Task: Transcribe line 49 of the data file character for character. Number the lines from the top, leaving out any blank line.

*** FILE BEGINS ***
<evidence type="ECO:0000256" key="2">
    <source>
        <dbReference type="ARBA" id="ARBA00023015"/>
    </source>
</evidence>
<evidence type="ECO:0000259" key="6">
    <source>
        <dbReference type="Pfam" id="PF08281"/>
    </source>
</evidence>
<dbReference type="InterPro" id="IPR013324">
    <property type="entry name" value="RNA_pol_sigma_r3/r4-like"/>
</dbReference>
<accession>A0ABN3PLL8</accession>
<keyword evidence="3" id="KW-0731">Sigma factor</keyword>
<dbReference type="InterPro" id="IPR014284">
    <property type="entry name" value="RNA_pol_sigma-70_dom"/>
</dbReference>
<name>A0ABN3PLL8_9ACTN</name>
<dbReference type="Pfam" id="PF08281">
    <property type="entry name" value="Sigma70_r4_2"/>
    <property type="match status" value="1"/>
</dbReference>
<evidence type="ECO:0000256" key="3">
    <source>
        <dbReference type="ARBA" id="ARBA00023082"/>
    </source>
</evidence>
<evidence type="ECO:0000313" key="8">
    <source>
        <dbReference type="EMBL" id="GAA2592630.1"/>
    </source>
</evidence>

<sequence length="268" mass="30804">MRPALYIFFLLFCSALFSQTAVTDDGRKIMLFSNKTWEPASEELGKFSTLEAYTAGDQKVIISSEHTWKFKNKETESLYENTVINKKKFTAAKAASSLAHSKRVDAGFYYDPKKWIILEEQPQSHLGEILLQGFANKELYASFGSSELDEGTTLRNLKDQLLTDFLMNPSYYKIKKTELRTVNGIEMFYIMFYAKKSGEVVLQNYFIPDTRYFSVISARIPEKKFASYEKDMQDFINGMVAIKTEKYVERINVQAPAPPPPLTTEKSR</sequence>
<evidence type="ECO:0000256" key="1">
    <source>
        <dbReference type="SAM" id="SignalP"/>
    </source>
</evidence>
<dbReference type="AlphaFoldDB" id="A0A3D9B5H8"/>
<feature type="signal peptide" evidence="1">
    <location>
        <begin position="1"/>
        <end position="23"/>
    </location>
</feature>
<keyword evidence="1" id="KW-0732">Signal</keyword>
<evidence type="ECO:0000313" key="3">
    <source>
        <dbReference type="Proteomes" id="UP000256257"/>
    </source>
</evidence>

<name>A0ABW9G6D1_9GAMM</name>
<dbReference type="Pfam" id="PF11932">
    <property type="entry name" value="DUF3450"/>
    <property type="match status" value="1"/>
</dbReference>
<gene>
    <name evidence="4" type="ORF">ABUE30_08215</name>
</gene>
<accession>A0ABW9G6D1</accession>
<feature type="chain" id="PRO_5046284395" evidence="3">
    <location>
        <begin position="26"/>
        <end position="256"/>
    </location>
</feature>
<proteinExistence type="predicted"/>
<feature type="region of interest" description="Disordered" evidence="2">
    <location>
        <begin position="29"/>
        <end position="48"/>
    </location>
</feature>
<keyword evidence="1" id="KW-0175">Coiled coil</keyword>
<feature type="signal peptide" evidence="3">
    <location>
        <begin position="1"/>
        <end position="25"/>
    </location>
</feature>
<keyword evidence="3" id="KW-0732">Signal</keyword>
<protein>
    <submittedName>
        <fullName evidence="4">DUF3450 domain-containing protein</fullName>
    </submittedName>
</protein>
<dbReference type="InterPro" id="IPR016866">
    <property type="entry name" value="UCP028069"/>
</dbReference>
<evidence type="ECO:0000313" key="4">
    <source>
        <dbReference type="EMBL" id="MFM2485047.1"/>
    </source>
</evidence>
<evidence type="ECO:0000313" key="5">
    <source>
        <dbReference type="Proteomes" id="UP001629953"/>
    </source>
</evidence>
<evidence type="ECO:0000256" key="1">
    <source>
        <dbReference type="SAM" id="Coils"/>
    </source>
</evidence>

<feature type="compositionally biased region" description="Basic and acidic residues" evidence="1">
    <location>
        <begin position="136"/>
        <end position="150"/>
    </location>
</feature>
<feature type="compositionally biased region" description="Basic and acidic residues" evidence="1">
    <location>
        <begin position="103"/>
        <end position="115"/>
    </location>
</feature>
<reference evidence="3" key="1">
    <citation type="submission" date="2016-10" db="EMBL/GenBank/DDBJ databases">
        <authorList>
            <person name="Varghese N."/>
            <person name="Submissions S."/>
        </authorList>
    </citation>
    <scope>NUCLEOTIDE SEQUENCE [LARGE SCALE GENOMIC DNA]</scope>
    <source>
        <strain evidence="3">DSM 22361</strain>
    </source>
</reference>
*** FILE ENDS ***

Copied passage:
    <source>